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For someone who has only released two single this year, Melbourne muso Fractures has had a pretty good year. He was featured on Set Mo’s club stormer Comfort You, stunned at BIGSOUND and is currently in the midst of a tour supporting Emma Louise. This is all, of course, following support slots for international heavyweights like Daughter, Wild Beasts and Holy Holy.
This is all leading towards his debut album which he’s currently working on. His first single Alchemy and follow-up Fall Harder are a taste of what is to come with a fuller, rockier sound that’s been translating effortlessly on the live stage. He’s mixing the record with Andre Eremin, the Aussie maestro behind records by Chet Faker, Sticky Fingers and Japanese Wallpaper.
Music Feeds jumped on the phone with Fractures before he embarked on the giant tour with Louise to chat about where the record’s up to and the road towards finding a sound that best represents him.
Music Feeds: How has your live show developed over the last year?
Fractures: I was probably a little bit more electronically biased in my music and the sounds and things like that. This time what I have is a bit more band orientated kind of five-piece style. The comment people sometimes make, not that they’re trying to put me down or anything, but they say how different the live show is to the EP because it’s a lot more live. I imagine the transition will be a lot smoother for them.
MF: The new singles sound like a lot grander and fuller in sound. Was that a transition you always wanted to make or did it just happen as a band become available to you?
F: In essence, it’s what it’s always been. I play all instruments bar the drums on the recordings so I’ve always had the facility to do but I kind of, for whatever reason, I became somewhat disenchanted with electronic music live. I still love electronic music but when I see it live I find the whole backing track experience a bit hollow sometimes. It doesn’t necessarily tickle my fancy to put it diplomatically. So it was spurred on by that, wanting to represent my music honestly live and make it a bit more exciting for people. Having said that, I’m probably a bit more precious about it than most people. It’s just I like to watch instrumentalists flex their muscles so I think I was, as much as anything, giving my life band something to do.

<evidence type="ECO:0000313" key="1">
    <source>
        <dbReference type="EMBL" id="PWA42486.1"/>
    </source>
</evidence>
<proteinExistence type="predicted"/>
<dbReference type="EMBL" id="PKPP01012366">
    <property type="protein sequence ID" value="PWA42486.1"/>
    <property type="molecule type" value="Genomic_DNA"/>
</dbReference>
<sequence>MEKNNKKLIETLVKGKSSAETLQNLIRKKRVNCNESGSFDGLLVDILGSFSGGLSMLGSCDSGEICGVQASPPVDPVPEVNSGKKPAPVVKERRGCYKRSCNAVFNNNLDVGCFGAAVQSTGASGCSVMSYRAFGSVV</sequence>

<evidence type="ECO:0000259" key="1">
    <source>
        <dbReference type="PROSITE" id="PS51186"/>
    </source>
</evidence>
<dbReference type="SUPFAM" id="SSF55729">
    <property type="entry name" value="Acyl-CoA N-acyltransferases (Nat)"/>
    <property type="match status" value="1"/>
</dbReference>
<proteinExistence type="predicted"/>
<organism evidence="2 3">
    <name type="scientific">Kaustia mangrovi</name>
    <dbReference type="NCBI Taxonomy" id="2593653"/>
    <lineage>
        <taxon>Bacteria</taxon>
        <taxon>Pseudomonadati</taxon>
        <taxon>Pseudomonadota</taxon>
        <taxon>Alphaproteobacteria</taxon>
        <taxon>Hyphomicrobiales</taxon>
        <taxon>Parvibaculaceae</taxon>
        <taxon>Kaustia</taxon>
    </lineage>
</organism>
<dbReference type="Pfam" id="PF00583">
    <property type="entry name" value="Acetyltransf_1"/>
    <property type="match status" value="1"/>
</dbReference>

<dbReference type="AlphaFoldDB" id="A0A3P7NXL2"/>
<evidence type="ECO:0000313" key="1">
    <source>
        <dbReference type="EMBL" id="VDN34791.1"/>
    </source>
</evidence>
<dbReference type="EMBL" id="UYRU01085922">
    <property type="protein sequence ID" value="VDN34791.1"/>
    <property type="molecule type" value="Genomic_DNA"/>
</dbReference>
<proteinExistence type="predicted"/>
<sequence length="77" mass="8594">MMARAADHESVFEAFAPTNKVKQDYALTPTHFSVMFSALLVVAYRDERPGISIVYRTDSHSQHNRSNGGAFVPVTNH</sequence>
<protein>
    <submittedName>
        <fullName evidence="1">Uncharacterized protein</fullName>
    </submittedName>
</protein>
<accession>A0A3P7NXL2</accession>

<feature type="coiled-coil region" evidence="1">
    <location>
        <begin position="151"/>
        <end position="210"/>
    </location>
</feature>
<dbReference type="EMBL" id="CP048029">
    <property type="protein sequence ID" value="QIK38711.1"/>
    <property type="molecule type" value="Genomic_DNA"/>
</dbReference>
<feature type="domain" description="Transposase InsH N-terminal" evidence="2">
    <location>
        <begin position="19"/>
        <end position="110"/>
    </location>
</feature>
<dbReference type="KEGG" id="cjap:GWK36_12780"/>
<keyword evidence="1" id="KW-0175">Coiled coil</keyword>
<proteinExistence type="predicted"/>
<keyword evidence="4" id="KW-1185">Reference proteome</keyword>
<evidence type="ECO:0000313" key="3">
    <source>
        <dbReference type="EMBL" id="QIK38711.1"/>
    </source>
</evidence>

MF: Is that in the back of your mind now when you’re recording, how you’re going to utilize all the tools you have up on stage?
F: That was always a consideration at the start. Initially, I tried to write exactly for a five-piece band and leave it at that and try not to add too many things that I couldn’t replicate live, but now I’ve allowed myself a bit more leeway. I’ve expanded sounds, so I guess somewhat hypocritically, I’ll have a bit of help from backing tracks. Most of what you hear you’ll be able to see live.
MF: Your first track of the year ‘Alchemy’ feels like a new chapter. Were there some nerves in putting that song out after you had such a good reaction to what you put out last year?
F: Yeah a little bit. Reactor was a bit of a funny one. I think I tried a bit hard to tick boxes and, not hit the mainstream so much, but try and make a song that was a bit more appealing generally. I do like the song but it didn’t quite hit like I had anticipated, so this time I went back to writing songs and I had a list of them and decided what I wanted to put out first. There wasn’t much science behind it but it felt like a good representation of some of the things I can do. Whatever comes out later might hark back to the older sounds. I don’t think it’s a total departure – more of a deviation.